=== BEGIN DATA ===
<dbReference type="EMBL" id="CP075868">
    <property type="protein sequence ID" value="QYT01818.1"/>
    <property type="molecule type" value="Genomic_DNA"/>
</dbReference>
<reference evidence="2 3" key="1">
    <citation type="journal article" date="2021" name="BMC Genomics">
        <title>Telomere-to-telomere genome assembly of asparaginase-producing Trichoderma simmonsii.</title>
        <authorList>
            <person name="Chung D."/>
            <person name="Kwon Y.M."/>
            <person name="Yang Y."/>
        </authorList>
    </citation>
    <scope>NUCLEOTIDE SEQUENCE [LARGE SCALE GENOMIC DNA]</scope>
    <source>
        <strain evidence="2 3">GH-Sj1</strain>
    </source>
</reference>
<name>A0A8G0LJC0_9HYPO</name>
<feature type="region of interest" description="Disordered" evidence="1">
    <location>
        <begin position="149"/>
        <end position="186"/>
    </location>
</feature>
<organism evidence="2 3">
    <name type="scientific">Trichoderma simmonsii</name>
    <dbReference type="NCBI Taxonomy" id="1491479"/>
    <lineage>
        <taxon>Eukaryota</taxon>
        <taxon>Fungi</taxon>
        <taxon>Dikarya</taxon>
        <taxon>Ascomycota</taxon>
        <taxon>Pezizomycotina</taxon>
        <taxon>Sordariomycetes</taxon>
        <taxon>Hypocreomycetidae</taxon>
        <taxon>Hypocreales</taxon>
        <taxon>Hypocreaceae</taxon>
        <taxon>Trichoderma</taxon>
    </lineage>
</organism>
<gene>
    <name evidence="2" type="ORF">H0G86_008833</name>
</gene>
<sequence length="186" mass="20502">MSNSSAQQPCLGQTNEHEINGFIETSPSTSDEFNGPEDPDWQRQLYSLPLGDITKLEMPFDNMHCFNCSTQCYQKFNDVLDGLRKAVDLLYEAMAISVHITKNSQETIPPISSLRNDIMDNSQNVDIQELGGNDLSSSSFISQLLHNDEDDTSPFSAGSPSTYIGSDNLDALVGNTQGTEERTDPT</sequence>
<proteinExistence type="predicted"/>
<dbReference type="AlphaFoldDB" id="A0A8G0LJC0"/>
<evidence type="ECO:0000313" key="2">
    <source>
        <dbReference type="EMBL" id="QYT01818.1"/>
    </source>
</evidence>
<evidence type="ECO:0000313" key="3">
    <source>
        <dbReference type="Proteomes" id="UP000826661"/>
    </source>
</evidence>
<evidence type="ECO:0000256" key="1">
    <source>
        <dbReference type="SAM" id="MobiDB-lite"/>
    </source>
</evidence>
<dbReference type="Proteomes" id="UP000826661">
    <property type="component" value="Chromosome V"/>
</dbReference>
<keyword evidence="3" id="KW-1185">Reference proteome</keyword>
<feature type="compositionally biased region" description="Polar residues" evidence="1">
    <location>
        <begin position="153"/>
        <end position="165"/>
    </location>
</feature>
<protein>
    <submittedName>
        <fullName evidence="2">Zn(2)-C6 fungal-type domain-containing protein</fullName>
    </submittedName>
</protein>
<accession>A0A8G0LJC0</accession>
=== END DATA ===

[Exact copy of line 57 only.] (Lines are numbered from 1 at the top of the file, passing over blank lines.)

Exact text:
</evidence>